MARANA, Ariz. – Lil Abner’s was a lively place Tuesday night. About 20 Tour types moseyed through the dimly lit steakhouse, a contingent that, interestingly enough, included Shane Lowry and Rory McIlroy. They dined together on the eve of their Round 1 tilt at the WGC-Match Play Championship.
If you’re surprised, don’t be. Friends since they were teammates on the Irish amateur squad, they break bread frequently on Tour. Play practice rounds together, too.
And whatever intimidation factor existed in playing the world No. 1 on a grand stage likely disappeared over a full rack of pork ribs.
“It’s only a game of golf; it’s not life or death,” Lowry said Thursday night. “We weren’t going into battle. It was just a normal dinner.”
Over the course of 18 holes, not much separates the No. 1 player in the world and No. 66. A few more shots in the arsenal, maybe. The confidence to know he has done it before, perhaps.
“But I think it was a bit of a banana skin for him,” Lowry said. “It was always going to be tough for him being the world No. 1 no matter who he plays against, no matter if it’s me or anyone else. Because anyone going out to play against Rory is going out to beat him because he’s the best.”
Indeed, because there are expectations – heavy burdens – placed on the top-ranked player. And Rory McIlroy’s expectations have never been more outsized.
First there was the mega-deal with Nike during the offseason, the one that came with smoke tunnels and holograms and cutesy commercials. (New slogan: No bracket is safe.) Then came the 75-75 missed cut in Abu Dhabi. And now this, a first-round exit here, 1 up to Lowry, meaning that for the third time in the last four years, the No. 1 overall seed has been sent packing after Round 1.
And meaning also that McIlroy has played just three competitive rounds since Nov. 25. The Masters, if you’re counting at home, begins in 49 days.
“Obviously disappointed I didn’t get to play a little more golf this week,” McIlroy said, “but I’ll practice over the weekend.”
This is the first of three consecutive starts for the Northern Irishman, and he arrived in the high desert believing that his game was on track, that he had “turned the corner,” that those highlights of his one-handed follow-throughs were a distant memory.
No doubt, his game looked better at Dove Mountain, in the limited action we saw. His driving off the tee was markedly improved, save for a hook off the 15th tee that led to a critical lost hole. But his iron play was spotty, missing wide right down the stretch.
“Just getting ahead of it,” he explained. “I think it’s more a timing thing than anything else.”
Meanwhile, as McIlroy searched to find a consistent swing, Lowry thrived in the spotlight. Walking down the 11th fairway and all square in the match, the Irishman turned to his caddie Dermot Byrne and said, “He’s not liking this one bit. He’s the one under pressure. I’ve got nothing to lose, so let’s have a go from there.”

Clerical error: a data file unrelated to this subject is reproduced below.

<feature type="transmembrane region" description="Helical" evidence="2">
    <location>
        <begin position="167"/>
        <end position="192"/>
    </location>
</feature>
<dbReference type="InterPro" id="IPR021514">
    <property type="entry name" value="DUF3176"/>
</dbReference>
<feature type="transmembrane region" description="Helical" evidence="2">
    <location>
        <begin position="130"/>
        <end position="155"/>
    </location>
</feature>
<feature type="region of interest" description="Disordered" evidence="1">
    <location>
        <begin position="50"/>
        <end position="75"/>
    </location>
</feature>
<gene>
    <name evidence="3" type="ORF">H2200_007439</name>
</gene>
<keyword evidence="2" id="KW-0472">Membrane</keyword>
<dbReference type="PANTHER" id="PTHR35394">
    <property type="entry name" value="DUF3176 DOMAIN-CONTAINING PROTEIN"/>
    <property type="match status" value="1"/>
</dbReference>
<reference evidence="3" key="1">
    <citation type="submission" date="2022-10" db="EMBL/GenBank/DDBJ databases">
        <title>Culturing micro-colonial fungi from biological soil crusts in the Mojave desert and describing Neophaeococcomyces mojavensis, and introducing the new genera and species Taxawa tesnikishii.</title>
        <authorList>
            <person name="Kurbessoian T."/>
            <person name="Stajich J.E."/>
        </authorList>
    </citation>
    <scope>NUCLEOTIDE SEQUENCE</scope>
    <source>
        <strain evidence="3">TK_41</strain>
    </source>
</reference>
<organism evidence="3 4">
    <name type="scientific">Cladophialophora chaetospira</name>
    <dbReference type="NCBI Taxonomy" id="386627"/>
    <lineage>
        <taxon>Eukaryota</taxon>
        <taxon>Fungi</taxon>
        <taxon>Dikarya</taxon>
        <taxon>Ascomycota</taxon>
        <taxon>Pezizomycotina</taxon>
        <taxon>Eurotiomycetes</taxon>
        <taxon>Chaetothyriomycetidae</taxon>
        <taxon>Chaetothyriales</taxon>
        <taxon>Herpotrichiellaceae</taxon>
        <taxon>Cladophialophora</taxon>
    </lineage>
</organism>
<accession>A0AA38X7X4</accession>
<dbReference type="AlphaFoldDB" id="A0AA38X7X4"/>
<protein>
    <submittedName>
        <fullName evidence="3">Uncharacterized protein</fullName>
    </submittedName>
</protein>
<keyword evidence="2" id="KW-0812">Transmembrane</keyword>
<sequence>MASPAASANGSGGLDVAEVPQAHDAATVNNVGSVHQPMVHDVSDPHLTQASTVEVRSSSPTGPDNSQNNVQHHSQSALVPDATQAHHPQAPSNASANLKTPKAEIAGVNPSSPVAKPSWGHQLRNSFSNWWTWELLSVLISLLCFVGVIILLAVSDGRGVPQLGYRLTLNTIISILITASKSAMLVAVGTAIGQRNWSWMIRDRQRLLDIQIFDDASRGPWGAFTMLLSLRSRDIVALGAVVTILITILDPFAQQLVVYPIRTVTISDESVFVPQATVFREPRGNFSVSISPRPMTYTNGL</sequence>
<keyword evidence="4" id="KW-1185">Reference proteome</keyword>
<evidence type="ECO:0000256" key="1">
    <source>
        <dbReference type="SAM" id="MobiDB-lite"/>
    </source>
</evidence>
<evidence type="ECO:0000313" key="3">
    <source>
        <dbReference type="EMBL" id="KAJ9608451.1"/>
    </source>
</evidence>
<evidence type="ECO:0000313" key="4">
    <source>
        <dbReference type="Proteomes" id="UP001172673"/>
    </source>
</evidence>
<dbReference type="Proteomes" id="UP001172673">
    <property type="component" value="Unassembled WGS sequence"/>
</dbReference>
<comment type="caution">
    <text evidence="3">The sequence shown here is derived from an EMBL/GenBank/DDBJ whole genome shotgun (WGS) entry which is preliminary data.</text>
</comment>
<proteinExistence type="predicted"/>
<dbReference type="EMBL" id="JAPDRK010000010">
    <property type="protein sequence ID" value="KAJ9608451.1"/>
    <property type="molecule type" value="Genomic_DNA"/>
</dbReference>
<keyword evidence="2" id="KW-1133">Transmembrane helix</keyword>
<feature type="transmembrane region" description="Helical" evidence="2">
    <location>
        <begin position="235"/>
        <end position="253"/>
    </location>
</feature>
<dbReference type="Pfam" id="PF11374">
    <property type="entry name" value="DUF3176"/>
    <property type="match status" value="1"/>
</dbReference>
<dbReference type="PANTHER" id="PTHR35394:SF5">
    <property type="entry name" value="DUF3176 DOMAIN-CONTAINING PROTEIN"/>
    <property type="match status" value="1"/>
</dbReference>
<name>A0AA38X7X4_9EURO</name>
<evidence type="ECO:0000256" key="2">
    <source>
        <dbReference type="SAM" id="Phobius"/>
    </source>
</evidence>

Almost on cue, Lowry chipped in from behind the 11th green for birdie to halve the hole. Then he sailed his tee shot on the par-3 12th over the green, the ball nestling against one of the grandstands. Lowry took a free drop, slid his wedge under the ball and lofted it softly on the green. A few tense seconds later, it tumbled into the cup for an improbable birdie. One up.
“The momentum shifted a little bit,” McIlroy said.
“That gave me the momentum to go on and win the match,” Lowry said.
“That wasn’t easy, but I’ve seen him do it so often you half-expect it,” Byrne said.
Perhaps even more impressive, Lowry followed that shot with a fairway wood to 3 feet on the par-5 13th, setting up a conceded eagle – a birdie-birdie-eagle stretch that gave him a 2-up lead he wouldn’t relinquish, even after missing a 4-footer on the very next hole.
The turning point came on the short 15th, when McIlroy hooked his drive into the desert. His ball settled next to a cactus bush, and he needed to play the shot left-handed just to extricate himself. He slapped out into the bunker, then bladed his bunker shot over the green and conceded the hole.
“He did hit a few ropey shots today coming in,” Lowry said. “But I mean, everyone hits bad shots. At the end of the day, he’s only human.”
On Tuesday, two days before he eventually would peg it against McIlroy, and just a few hours before they dined together at Lil Abner’s, Lowry conceded that a victory over the world No. 1 would be “one of the great stories of my career.”
The accomplishment wasn’t but 30 minutes old. McIlroy was still gathering his belongings in the locker room. Byrne was still skimming through messages on his cellphone. But Lowry was asked how it felt now that he’d knocked off his former teammate, his good friend, the top-ranked player in the world.
“It’s definitely a day I’m going to remember,” Lowry said. “I’m sure, after a few weeks or a couple of months, I will slag Rory over it. But at the end of the day, it’s only the first round. I’ve only beaten one player, and I’m here to beat more.”